In their proposal, Hollywood studios have offered no increases in royalties in the lucrative DVD and videocassette market, one of the main issues dividing the two sides, and have not addressed the status of writers on television reality shows or royalties on Internet sales, both sides said.
[…] Since negotiations have intensified in recent days, the studios have proposed raises in their minimum payments to writers, payments to the guild-run health care plan and raises in the pay television arena, according to people close to the talks. The studios also offered concessions in the area of creative rights, relating to matters like credit and script receipts.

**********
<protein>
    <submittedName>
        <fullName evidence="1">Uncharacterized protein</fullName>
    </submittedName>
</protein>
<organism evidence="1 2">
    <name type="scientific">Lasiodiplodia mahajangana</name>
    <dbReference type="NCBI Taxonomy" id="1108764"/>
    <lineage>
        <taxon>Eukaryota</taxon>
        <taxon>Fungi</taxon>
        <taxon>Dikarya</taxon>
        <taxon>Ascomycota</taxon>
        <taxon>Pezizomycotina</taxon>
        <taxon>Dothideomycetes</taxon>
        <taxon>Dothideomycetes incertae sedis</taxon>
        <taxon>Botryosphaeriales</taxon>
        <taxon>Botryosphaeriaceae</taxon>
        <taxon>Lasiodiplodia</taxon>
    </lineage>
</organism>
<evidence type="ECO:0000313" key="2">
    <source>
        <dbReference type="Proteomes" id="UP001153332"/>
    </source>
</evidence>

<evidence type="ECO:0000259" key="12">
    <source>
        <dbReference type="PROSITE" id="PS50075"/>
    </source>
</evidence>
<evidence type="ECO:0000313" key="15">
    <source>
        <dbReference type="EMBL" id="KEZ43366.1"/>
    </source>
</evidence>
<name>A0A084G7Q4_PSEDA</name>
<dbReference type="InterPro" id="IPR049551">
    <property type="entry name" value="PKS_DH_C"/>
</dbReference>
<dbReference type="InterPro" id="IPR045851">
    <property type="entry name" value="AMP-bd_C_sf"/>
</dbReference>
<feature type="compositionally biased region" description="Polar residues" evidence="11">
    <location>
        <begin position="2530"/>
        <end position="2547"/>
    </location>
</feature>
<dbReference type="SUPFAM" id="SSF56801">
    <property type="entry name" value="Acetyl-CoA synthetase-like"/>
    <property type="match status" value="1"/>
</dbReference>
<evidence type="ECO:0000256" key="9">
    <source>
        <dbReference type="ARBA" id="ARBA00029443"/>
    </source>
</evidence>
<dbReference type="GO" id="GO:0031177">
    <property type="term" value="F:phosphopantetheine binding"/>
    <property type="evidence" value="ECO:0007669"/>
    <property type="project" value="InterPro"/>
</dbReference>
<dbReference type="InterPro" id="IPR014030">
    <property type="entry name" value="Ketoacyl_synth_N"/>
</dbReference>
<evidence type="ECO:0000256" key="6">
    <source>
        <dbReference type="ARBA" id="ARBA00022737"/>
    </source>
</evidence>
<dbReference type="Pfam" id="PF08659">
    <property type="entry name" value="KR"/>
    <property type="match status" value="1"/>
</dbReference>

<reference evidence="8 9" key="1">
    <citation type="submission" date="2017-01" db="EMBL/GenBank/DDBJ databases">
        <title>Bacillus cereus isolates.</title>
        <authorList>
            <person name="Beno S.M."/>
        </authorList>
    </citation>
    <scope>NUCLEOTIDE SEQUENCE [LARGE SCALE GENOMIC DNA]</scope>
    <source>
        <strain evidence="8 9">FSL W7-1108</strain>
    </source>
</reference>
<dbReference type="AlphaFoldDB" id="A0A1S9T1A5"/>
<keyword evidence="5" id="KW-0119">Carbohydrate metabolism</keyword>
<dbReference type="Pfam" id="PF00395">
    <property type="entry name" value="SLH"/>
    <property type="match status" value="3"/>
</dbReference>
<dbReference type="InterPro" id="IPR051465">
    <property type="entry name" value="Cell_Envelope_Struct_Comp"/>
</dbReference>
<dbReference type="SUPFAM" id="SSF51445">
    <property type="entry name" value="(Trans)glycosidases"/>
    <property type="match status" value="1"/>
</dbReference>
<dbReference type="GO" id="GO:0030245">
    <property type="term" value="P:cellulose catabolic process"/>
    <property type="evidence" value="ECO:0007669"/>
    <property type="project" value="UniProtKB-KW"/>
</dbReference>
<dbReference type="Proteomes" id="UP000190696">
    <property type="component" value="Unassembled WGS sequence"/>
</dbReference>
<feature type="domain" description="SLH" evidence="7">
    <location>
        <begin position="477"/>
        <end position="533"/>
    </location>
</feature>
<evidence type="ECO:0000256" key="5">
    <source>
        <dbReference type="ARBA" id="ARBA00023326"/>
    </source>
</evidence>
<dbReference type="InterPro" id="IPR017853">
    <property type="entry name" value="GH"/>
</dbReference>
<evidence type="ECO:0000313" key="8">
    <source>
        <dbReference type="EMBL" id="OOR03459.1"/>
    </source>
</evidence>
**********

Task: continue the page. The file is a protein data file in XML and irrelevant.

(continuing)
But there was nothing in the proposal at all that related to the most important issue in the talks, that of the DVD market, whose revenues have exploded since the negotiation of the last three-year agreement. The studios have insisted that they need every penny of DVD profits to offset the rising cost of producing and marketing films, and to fend off the threat of piracy.
But guild leaders said the studios had not proved that contention. Mr. Petrie said: “The companies have refused to supply any data to support their assertion that 9 out of 10 films do not ‘break even.’ They haven’t even defined ‘break even.’ ”